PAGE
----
Deadly anti-Muslim riots in India kill 24, amid accusations of police complicity
"Peace and harmony are central to (India's) ethos. I appeal to my sisters and brothers of Delhi to maintain peace and brotherhood at all times," Modi said.
Yet the violence was itself sparked when supporters of the Citizenship Amendment Act (CAA), introduced by Modi's Hindu nationalist government, began to attack demonstrators in the Indian capital who had been peacefully protesting the bill on Sunday.
Modi's law fast-tracks naturalisation of foreign-born religious minorities of all faiths in South Asia except Islam.
The violence escalated on Tuesday and centred around Muslim-majority neighbourhoods - such as Maujpur, Mustafabad, Jaffrabad and Shiv Vihar - in north-east Delhi.
Read more: India's police 'watch in silence' as Hindu mobs attack Muslims, loot businesses and desecrate mosques
Hindu mobs armed with iron rods, bricks and bamboo sticks attacked the homes of Muslims in Mustafabad, while chanting "Jai Shri Ram," or "Victory to Lord Ram," the popular Hindu god of the religious epic "Ramayana", according to eyewitnesses who spoke to AFP.
A man who fled his house with his family and took refuge in another mosque, now guarded by thousands of Muslims, spoke to AFP:
"I don't know if our house was burned or not, but when we were running away we heard them asking people to pour kerosene and burn everything down," Khan said.
Among them was Mohammad Sameer, 17, who was being treated for a gunshot wound to his chest, sustained as he stood on his family's apartment terrace, watching Hindu mobs enter his district.
"When Sameer was shot, I took him on my shoulders and ran downstairs," said the boy's father, Mohammad Akram.
"But when the mob saw us, they beat me and my injured son. He was bleeding very badly."
They were stopped several times as they attempted to make their way to hospital, when mobs demanded that they pull their pants down to show whether they were circumcised.
Muslims are generally circumcised, while Hindus are not.
In Kardampura, a Muslim-majority area where a youth was shot and killed on Monday, hundreds of police personnel in riot gear patrolled the area on Wednesday and asked people to stay indoors.
"We are scared and don't know where to go," said one resident, Dr. Jeevan Ali Khan. "If the government wanted, they could have stopped these riots."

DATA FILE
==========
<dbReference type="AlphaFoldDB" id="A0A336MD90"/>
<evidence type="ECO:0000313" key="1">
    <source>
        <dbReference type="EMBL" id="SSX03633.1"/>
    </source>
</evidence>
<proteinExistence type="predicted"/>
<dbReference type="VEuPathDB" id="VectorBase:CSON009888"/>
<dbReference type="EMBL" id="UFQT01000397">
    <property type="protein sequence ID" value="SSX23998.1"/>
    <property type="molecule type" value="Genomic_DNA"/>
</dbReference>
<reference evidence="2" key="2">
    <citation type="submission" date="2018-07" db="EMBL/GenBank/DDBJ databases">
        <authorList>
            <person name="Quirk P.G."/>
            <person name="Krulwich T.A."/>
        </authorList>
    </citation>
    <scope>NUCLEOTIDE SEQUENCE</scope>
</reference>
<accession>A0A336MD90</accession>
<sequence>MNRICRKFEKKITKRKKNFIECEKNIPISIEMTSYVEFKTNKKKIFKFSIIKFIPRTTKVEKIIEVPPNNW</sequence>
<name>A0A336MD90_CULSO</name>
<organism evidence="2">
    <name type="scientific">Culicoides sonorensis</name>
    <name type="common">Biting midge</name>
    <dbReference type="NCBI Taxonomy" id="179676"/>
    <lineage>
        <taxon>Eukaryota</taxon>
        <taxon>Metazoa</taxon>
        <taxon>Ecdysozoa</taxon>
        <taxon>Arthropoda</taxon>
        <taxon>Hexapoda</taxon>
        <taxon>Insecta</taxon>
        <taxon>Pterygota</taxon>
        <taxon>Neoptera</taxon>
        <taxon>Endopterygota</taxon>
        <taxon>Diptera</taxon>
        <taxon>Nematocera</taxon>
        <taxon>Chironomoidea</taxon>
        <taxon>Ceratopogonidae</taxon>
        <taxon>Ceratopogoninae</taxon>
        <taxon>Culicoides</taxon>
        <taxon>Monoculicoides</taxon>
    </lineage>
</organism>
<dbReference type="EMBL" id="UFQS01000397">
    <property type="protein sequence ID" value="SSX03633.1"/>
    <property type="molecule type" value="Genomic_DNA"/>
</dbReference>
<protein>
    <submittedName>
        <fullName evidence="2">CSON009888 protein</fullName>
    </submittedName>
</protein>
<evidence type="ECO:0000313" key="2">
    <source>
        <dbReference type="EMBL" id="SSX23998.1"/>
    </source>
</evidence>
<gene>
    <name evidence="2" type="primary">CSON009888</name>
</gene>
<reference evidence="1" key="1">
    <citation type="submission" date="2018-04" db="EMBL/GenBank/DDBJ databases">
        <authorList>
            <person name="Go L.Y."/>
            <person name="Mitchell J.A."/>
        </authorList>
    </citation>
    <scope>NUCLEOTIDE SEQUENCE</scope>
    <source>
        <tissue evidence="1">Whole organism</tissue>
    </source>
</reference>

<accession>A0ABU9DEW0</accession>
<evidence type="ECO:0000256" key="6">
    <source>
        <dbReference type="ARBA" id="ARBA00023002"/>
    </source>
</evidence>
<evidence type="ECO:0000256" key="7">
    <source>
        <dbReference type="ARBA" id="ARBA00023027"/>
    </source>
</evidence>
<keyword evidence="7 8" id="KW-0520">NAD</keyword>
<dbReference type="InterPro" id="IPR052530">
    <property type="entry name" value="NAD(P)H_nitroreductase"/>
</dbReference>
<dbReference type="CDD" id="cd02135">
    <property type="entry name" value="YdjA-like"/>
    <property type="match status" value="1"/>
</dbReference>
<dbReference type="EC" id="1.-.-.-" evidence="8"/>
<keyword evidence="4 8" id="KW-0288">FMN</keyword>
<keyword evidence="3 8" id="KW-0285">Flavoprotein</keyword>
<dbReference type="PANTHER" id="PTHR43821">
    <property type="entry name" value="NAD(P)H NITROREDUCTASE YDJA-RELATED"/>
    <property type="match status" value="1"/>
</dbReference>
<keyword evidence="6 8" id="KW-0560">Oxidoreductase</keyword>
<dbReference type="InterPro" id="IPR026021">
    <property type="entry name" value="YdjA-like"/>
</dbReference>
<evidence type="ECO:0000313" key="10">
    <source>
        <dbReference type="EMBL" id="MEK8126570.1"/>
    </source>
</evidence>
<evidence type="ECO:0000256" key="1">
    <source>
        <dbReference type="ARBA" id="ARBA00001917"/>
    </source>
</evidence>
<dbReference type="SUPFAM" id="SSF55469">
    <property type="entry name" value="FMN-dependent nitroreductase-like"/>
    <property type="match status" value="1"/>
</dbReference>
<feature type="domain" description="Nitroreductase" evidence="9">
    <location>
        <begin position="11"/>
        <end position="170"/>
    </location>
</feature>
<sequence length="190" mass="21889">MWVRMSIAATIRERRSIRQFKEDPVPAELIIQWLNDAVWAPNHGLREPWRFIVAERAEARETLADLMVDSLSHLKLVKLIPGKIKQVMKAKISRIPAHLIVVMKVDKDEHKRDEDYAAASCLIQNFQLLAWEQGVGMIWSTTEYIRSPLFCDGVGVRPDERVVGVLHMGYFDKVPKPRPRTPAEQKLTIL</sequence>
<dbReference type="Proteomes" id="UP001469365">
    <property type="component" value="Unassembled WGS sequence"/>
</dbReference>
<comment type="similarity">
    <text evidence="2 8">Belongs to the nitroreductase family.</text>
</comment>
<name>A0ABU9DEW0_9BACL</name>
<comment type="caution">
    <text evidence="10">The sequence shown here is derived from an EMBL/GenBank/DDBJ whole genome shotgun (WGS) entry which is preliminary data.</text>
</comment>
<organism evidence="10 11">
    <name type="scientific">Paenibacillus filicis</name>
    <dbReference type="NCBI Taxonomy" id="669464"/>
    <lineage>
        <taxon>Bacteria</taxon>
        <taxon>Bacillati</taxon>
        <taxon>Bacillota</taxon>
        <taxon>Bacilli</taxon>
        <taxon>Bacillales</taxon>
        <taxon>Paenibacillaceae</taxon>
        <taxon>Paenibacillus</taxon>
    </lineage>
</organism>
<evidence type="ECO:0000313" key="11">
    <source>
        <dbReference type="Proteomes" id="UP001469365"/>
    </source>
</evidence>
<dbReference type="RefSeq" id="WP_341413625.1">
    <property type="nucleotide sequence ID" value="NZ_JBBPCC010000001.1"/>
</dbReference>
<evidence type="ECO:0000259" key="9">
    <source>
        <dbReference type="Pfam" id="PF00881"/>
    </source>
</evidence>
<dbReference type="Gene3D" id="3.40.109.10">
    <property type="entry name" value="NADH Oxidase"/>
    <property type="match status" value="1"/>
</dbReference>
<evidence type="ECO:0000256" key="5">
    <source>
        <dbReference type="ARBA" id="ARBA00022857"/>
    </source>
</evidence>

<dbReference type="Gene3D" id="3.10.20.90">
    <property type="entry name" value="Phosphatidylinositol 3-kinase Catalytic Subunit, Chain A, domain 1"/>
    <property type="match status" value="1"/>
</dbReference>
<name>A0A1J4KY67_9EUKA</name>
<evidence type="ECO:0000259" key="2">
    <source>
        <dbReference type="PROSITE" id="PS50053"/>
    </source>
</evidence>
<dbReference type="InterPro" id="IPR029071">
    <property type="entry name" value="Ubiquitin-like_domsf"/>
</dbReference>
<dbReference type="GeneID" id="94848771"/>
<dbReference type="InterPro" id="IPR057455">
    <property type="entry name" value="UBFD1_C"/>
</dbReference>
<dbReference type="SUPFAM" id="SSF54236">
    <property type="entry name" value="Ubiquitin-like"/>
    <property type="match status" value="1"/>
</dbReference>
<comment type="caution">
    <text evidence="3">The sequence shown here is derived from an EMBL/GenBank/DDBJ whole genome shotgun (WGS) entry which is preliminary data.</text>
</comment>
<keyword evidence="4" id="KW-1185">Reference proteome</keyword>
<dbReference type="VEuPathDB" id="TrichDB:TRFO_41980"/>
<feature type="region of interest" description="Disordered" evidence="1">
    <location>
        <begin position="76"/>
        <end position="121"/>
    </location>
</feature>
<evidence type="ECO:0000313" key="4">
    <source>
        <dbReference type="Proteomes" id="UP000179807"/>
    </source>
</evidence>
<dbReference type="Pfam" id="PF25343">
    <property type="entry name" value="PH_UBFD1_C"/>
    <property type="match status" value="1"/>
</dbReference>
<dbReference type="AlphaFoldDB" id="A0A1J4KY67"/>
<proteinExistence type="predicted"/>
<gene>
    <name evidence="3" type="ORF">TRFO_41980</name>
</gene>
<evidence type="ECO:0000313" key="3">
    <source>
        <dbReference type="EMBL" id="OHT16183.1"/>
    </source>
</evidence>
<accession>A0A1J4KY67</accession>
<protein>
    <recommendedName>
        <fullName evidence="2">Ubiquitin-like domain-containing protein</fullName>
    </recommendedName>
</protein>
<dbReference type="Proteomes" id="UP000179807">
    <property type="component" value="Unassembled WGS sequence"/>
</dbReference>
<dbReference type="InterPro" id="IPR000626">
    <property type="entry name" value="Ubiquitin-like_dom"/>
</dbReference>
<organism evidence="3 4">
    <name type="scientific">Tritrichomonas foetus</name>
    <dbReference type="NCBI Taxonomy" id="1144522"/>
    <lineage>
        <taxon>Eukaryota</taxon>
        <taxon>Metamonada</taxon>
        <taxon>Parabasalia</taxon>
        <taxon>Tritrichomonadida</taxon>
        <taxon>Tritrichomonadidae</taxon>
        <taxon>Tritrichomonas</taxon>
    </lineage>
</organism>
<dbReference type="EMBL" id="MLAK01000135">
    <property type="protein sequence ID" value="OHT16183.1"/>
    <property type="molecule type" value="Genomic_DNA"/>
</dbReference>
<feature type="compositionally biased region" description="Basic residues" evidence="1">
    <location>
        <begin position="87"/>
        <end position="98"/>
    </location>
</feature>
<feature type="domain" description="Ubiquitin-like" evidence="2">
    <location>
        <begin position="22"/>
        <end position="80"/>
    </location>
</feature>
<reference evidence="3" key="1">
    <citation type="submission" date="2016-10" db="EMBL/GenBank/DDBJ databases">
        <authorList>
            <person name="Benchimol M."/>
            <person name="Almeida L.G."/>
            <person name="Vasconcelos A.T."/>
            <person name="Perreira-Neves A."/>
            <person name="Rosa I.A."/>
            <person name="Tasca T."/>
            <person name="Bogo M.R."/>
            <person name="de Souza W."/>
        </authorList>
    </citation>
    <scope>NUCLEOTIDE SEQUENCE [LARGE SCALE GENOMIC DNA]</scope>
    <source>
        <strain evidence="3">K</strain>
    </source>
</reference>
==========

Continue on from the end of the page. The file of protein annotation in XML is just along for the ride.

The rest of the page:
A resident of an area ravaged by anti-Muslim violence described making "many calls to the police" when mobs entered their area.
"But police did not help us at all. We tried to save the women at the protest site but instead policemen started beating us up," Naeem Malik said, showing wounds on his leg and hands.
When asked about the attacks at a news conference Tuesday, Donald Trump said he had not discussed the issue with his Indian counterpart and that it was "up to India."
"If we look back and look at what's going relative to other places especially, they have really worked hard on religious freedom," Mr. Trump said.
Sonia Gandhi, president of the opposition Congress party, accused Modi's nationalist party on Wednesday of giving "inflammatory speeches spreading an atmosphere of hatred and fear", including in Delhi city elections this month.
Congress "appeals to the people to reject the politics of hate", Gandhi said, calling Home Minister Amit Shah, Modi's close ally, "responsible" for the riots.
The violence has drawn sharp reactions from US lawmakers, with Rep. Rashida Talib, a Democrat from Michigan, tweeting, "This week, Trump visited India but the real story should be the communal violence targeting Muslims in Delhi right now."
Pakistani Prime Minister Imran Khan condemned the killing of Muslims, saying: "Now 200 million Muslims in India are being targeted. The world community must act now."
Since winning a second term, Modi's government has revoked the partial autonomy of Kashmir, India's only Muslim-majority state.
Together with the citizenship law, this has raised fears that Modi's broader vision is to remould India as a Hindu nation, something he denies.
Modi, 69, was accused of doing nothing to stop religious riots in 2002 when he was chief minister of Gujarat when around 1,000 people died, mostly Muslims.
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